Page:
At the airport, it took ages for the luggage to arrive for some reason, and by then we saw Liza, Treza and Darren peeping through the gates and all of a sudden they ran in when the gates opened to let someone out. Surprisingly no one stopped them and it was good to see all the kids together again. Nitin was impatient about the delay in luggage and he started laying out his theories including one in which he said they may have sent the luggage to Doha because our Doha address was there on a tag on the bags. There was a Pakistani lady well into her eighties who had to catch a connecting flight to Peshawar, but for some reason had checked in her baggage to Muscat, and she wanted to know if her baggage would have been sent directly to Peshawar. So I used the delay time to take her to an airline official and find out what she wanted to know. She could speak only Hindi and the official could not. Having taken care of that, I heard Nitin shout with glee as he spotted out bags getting on to the conveyor belt. Once collected, we were out of the airport in a jiffy. Leena was also there and so was Lennie. We packed our stuff into his car and Leena and her kids went off to their place to prepare for a big day ahead when we were to go for a day long tour deeper into Muscat’s neighbouring areas.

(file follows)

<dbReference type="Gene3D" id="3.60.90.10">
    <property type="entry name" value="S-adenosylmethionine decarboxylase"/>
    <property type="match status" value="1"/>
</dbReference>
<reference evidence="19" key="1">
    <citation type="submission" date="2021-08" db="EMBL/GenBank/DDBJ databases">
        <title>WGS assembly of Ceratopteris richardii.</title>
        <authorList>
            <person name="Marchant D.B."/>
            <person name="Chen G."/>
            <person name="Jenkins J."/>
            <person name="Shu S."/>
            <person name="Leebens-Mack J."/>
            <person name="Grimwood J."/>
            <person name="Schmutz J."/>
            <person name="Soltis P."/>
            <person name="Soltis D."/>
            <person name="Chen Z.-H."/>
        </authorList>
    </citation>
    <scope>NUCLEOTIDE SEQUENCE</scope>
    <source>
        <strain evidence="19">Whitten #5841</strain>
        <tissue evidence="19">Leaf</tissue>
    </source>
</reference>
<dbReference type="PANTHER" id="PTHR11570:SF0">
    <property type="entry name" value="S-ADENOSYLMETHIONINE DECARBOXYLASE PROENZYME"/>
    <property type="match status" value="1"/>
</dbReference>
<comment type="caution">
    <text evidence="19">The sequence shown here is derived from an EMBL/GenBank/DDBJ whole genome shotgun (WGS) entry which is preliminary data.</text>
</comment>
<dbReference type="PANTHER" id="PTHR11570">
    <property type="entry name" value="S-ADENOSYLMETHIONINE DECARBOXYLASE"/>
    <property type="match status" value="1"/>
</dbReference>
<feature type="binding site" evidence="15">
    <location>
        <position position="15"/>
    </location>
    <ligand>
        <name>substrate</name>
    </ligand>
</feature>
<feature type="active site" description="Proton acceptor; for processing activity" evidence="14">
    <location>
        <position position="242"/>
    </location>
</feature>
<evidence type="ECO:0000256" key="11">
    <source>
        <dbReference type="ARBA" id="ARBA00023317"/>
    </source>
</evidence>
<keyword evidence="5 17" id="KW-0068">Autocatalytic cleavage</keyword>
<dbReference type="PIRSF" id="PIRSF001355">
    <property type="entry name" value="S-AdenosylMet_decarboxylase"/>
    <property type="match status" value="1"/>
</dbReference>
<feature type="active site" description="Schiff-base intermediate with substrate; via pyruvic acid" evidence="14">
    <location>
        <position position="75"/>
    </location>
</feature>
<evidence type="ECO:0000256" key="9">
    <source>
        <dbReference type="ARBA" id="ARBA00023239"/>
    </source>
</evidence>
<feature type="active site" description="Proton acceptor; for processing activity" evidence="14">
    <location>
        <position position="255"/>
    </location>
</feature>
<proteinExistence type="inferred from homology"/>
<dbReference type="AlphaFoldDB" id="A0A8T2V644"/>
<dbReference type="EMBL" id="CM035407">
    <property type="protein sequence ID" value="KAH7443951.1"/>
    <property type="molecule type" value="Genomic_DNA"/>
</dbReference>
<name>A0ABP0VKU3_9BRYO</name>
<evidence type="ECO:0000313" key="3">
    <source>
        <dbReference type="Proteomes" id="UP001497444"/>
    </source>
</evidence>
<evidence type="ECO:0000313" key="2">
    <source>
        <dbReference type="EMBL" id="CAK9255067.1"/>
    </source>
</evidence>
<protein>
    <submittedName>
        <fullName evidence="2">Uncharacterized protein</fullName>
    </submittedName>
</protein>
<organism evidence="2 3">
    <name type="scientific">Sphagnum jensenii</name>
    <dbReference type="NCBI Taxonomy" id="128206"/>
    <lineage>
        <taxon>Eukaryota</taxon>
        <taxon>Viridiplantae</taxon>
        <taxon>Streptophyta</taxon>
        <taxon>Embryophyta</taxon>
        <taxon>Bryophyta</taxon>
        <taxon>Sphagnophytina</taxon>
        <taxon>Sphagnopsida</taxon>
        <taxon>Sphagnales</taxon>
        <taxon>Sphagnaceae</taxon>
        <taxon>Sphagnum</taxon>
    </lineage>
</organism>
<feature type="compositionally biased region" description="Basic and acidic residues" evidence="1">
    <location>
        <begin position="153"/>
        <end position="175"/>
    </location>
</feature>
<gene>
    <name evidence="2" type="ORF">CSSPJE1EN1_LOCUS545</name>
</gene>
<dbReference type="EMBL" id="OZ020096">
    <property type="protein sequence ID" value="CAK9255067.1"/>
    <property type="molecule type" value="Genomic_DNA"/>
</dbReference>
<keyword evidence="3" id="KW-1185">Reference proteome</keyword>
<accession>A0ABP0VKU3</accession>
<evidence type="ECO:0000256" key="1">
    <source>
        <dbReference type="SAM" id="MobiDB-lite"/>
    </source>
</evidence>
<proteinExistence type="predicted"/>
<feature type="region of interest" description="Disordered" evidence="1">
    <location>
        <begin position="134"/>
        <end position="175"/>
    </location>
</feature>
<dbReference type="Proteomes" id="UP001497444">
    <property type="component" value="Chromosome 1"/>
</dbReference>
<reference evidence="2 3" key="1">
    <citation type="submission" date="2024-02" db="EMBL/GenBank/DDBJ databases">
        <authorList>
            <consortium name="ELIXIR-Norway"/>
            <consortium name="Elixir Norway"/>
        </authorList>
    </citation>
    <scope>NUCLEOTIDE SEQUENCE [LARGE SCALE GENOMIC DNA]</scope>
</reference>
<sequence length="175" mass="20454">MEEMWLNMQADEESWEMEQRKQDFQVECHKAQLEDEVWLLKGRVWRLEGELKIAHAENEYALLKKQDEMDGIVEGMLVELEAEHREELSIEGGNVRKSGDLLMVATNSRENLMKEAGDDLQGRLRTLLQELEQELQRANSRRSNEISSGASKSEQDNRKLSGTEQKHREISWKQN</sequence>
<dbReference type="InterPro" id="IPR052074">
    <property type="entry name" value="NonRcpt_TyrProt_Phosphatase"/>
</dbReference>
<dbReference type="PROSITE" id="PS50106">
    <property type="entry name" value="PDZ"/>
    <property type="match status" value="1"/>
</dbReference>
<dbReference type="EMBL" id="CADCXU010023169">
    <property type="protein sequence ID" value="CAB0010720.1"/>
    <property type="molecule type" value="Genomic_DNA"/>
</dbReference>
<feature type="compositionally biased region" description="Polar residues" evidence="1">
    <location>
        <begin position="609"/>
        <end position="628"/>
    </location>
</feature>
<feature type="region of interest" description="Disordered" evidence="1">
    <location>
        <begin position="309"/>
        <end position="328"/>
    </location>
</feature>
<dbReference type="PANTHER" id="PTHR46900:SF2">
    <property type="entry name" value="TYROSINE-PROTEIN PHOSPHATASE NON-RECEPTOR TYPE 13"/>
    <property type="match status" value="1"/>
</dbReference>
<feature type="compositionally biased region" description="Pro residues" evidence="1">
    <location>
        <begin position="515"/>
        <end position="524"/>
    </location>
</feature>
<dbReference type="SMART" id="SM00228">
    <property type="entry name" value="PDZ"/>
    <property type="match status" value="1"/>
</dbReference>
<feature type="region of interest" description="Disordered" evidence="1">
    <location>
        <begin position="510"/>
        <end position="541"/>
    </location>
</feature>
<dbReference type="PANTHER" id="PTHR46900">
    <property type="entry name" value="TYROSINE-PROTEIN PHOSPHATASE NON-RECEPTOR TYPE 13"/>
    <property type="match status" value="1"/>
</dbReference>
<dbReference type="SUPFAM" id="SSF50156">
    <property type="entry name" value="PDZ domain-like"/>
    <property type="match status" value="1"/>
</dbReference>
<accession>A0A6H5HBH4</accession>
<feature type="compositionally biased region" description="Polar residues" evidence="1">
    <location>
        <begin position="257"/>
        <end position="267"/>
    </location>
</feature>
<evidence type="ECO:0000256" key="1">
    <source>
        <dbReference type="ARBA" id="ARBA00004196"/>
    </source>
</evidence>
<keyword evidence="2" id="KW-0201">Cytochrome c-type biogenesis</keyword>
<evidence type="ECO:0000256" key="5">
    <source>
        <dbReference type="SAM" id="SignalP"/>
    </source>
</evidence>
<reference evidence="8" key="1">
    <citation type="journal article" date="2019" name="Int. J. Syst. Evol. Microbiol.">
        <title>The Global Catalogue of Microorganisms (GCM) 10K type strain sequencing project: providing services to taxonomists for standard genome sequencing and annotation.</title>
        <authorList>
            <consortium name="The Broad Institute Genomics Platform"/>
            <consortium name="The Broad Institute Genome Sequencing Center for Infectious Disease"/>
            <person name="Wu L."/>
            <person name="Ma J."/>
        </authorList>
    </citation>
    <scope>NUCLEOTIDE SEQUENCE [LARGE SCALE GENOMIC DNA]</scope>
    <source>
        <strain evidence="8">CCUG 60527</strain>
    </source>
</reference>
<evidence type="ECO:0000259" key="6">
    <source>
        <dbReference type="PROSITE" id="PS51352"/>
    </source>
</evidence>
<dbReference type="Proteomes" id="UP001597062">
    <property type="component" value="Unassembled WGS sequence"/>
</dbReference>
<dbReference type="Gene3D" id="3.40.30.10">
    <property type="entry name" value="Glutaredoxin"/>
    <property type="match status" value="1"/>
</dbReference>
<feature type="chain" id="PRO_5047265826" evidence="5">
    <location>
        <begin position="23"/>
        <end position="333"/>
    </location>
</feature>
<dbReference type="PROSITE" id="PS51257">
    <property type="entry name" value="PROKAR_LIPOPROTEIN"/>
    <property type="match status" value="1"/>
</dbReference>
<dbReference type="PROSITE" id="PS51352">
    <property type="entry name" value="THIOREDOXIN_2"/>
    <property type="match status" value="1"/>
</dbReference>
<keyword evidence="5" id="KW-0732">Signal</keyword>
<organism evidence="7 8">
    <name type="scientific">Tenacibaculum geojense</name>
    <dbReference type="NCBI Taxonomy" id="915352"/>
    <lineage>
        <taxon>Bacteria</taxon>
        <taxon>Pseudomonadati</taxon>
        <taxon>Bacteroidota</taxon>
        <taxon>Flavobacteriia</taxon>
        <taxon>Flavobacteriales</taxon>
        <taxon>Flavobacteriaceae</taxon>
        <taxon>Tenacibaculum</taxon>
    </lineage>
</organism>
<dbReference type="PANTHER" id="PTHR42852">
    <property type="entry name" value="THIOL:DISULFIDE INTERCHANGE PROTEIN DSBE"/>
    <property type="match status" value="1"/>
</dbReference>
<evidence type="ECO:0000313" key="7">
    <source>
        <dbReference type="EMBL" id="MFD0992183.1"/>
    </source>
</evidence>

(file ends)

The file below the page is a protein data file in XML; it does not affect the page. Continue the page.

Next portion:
On arriving at Lennie’s building we were given access to a flat that belonged to their friends who were incidentally on vacation and away. So we had all the comforts that we missed for the last few days in Salalah at our disposal and poor Aji was busy as always preparing dinner and taking care of our needs. In the meantime, we were informed that another cousin of mine Binoy who is handling the Asianet Oman bureau would visit us briefly. In the meantime also another cousin of mine Jiji who lives in Muscat with his wife and daughter (expecting their second child soon) was visiting to take us to his house for a short visit because his wife could not travel due to her pregnancy. So in what time was available, we met Binoy, and left to Jiji’s house which is in Ruwi. After spending some time with them and taking photos, he dropped us back at Lennie’s house. While we were gearing for dinner, Binoy also joined and we had some time to catch up on old stories and current issues.

Day 5: Muscat – December 10, 2008